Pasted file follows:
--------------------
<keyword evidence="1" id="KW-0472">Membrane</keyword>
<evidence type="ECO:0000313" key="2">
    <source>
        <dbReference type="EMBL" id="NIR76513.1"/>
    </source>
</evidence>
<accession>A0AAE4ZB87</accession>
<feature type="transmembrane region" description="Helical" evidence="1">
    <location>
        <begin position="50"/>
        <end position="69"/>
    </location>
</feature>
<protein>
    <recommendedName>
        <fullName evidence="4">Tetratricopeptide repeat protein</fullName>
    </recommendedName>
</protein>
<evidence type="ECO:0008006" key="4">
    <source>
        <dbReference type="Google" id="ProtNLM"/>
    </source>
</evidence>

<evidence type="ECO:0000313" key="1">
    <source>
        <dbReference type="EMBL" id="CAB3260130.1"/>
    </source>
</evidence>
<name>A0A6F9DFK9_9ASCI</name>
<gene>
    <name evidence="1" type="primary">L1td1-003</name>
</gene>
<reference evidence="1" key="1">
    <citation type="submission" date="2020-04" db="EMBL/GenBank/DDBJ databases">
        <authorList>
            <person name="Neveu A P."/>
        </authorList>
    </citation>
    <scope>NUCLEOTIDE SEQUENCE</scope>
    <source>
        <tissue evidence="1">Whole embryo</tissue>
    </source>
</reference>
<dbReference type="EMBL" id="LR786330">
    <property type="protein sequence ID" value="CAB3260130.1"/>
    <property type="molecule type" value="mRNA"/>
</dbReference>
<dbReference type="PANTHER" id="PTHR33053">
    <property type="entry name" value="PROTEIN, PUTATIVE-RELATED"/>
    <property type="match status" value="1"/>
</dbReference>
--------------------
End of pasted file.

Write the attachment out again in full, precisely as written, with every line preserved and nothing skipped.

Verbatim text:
<keyword evidence="1" id="KW-0472">Membrane</keyword>
<evidence type="ECO:0000313" key="2">
    <source>
        <dbReference type="EMBL" id="NIR76513.1"/>
    </source>
</evidence>
<accession>A0AAE4ZB87</accession>
<feature type="transmembrane region" description="Helical" evidence="1">
    <location>
        <begin position="50"/>
        <end position="69"/>
    </location>
</feature>
<protein>
    <recommendedName>
        <fullName evidence="4">Tetratricopeptide repeat protein</fullName>
    </recommendedName>
</protein>
<evidence type="ECO:0008006" key="4">
    <source>
        <dbReference type="Google" id="ProtNLM"/>
    </source>
</evidence>

<evidence type="ECO:0000313" key="1">
    <source>
        <dbReference type="EMBL" id="CAB3260130.1"/>
    </source>
</evidence>
<name>A0A6F9DFK9_9ASCI</name>
<gene>
    <name evidence="1" type="primary">L1td1-003</name>
</gene>
<reference evidence="1" key="1">
    <citation type="submission" date="2020-04" db="EMBL/GenBank/DDBJ databases">
        <authorList>
            <person name="Neveu A P."/>
        </authorList>
    </citation>
    <scope>NUCLEOTIDE SEQUENCE</scope>
    <source>
        <tissue evidence="1">Whole embryo</tissue>
    </source>
</reference>
<dbReference type="EMBL" id="LR786330">
    <property type="protein sequence ID" value="CAB3260130.1"/>
    <property type="molecule type" value="mRNA"/>
</dbReference>
<dbReference type="PANTHER" id="PTHR33053">
    <property type="entry name" value="PROTEIN, PUTATIVE-RELATED"/>
    <property type="match status" value="1"/>
</dbReference>